The NBA Finals are in full swing, and the Golden State Warriors are leading the Cleveland Cavaliers 3-0. With their backs against the wall, Cavs fans are hoping for a miracle run. But what if there was another way?
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Draymond Green of the Golden State Warriors is known for being brutally honest in his assessments of opponents and, on occasion, his own teammates. So the fact that Green was taken aback by Nemanja Bjelica’s skill level says a lot about how crucial the veteran forward might be to the Warriors this season.
Bjelica wasn’t the most flashy offseason acquisition. Indeed, his presence was mostly overlooked in the midst of Golden State’s draft preparations, as well as the Warriors’ decision to bring back Andre Iguodala and the reaction to Andrew Wiggnins’ vaccine stance. Green, on the other hand, indicated that he might be one of the most important Dubs players this season.
Nemanja Bjelica’s ability to make plays off the dribble astounded Draymond Green.
Former Euroleague MVP Nemanja Bjelica. Draymond Green needed a refresher course on the Serbian forward’s previous accomplishments.
Green told reporters on Tuesday, including Anthony Slater of The Athletic, that he had no idea Bjelica could break down opponents and create plays with the ball in his hands.
“I had no idea Belly could make dribbling plays like that.”
–Draymond Green, via The Athletic’s Anthony Slater
Throughout his six-year NBA career, Bjelica has been primarily a floor-spacing big man. He informed Green, though, that he was more of a complete playmaker in Europe, where he excelled with the ball in his hands.
European big men have a better court vision and passing skills than American big men. Nikola Jokic (also a countryman of Bjelica) of the Denver Nuggets, the reigning MVP, is a great illustration of this concept. Indeed, Bjelica’s proclivity for making plays on the fly was shown during his time with Serbia in the 2019 FIBA World Cup, when he averaged 4.6 dimes per 36 minutes.
Bjelica’s talent makes him even more dangerous on a Warriors team that spreads the floor and seldom uses a “conventional” big man, as Green went on to explain.
Green went into more detail about Bjelica’s importance as a playmaking big man.
On March 11, 2018, during a game at the Target Center in Minneapolis, Minnesota, Draymond Green blocks Nemanja Bjelica for a free shot. | Getty Images/Hannah Foslien
Draymond Green has one of the NBA’s highest basketball IQs. He recognizes the importance of Bjelica’s skill set, particularly given the Warriors’ style of play. Green should be aware of this. He, too, reaps the advantages of Golden State’s attacking approach.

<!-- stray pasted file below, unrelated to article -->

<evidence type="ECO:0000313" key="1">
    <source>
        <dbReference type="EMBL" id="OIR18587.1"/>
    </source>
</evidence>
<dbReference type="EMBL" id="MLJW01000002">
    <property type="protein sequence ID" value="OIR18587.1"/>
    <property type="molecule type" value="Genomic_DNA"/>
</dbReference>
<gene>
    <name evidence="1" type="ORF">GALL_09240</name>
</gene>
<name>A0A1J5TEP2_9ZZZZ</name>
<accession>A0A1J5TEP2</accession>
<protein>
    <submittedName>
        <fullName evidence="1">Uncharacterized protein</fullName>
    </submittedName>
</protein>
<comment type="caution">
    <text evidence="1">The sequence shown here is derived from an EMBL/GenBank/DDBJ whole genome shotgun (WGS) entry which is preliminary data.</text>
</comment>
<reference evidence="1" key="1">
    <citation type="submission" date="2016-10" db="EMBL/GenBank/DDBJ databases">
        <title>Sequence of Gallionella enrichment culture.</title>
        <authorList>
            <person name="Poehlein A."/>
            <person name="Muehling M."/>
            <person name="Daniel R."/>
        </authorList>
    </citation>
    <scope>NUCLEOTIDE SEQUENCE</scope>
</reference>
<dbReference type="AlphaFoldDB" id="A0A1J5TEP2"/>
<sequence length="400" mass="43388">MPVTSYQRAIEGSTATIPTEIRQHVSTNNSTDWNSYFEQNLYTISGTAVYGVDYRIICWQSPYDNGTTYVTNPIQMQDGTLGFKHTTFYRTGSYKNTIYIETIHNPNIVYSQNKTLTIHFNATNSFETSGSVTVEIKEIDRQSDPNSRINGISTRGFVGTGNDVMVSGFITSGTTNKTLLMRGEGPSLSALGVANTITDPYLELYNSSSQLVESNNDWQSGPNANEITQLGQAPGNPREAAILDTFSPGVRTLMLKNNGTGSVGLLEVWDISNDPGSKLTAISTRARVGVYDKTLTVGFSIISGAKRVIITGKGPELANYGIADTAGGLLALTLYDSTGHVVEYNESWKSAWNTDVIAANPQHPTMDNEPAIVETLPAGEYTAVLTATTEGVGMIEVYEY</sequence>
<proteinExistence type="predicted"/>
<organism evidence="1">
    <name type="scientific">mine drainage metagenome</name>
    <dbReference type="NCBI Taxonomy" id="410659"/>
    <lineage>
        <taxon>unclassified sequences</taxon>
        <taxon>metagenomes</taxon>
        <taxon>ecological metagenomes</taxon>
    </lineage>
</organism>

Despite his inability to shoot from the outside, Draymond’s skills as a ball-handler and screener make him an important component of the Warriors’ offensive scheme. This method, according to the outspoken Dubs forward, will fit Bjelica as well.
Bjelica should be able to score off the dribble or kick to open shooters on the wings and in the corners because of Golden State’s propensity to spread the floor and play without a conventional, paint-bound big, according to Green. Bjelica’s shooting skill will push defenders to close out, thus this might be crucial.
On that final point, there’s one person in particular with whom Bjelica might form a deep bond: Stephen Curry.
As a roll man, Bjelica’s shooting and distributing skills may help Stephen Curry and the Warriors become more dangerous.
Stephen Curry hasn’t played alongside many floor-spacing bigs who can also create off the bounce, as strange as it may sound. That makes the prospect of Curry-Bjelica pick-and-rolls much more interesting.
Because of Bjelica’s effectiveness from beyond the arc, opponents may not be able to hedge as hard on Curry coming off Bjelica screens. Bjelica has a lifetime field goal percentage of 38.7% and has hit the 40 percent mark in three of his four seasons.
Curry can flip the ball back to Bjelica if he pops for open triples. Bjelica’s ability to create plays off the bounce may lead to baskets at the rim or kick-out chances for some of his teammates if the defense rotates and Bjelica rolls. He may also be able to discover basic cutters like Green.
Consider the following: This season, Bjelica averaged 4.2 assists per 36 minutes. In international tournaments, he has excellent passing skills, which transfers to the NBA. In Golden State, where the ball never stays and Curry’s continuous danger opens things up for his teammates, he might be even more of a playmaking menace.
Keep a watch on how Warriors coach Steve Kerr uses Bjelica this season, as well as his plus-minus and offensive rating while playing with Curry and Green. The 33-year-old may be the underappreciated offseason addition that allows Golden State to completely realize its scoring potential.
Basketball Reference provided the statistics.
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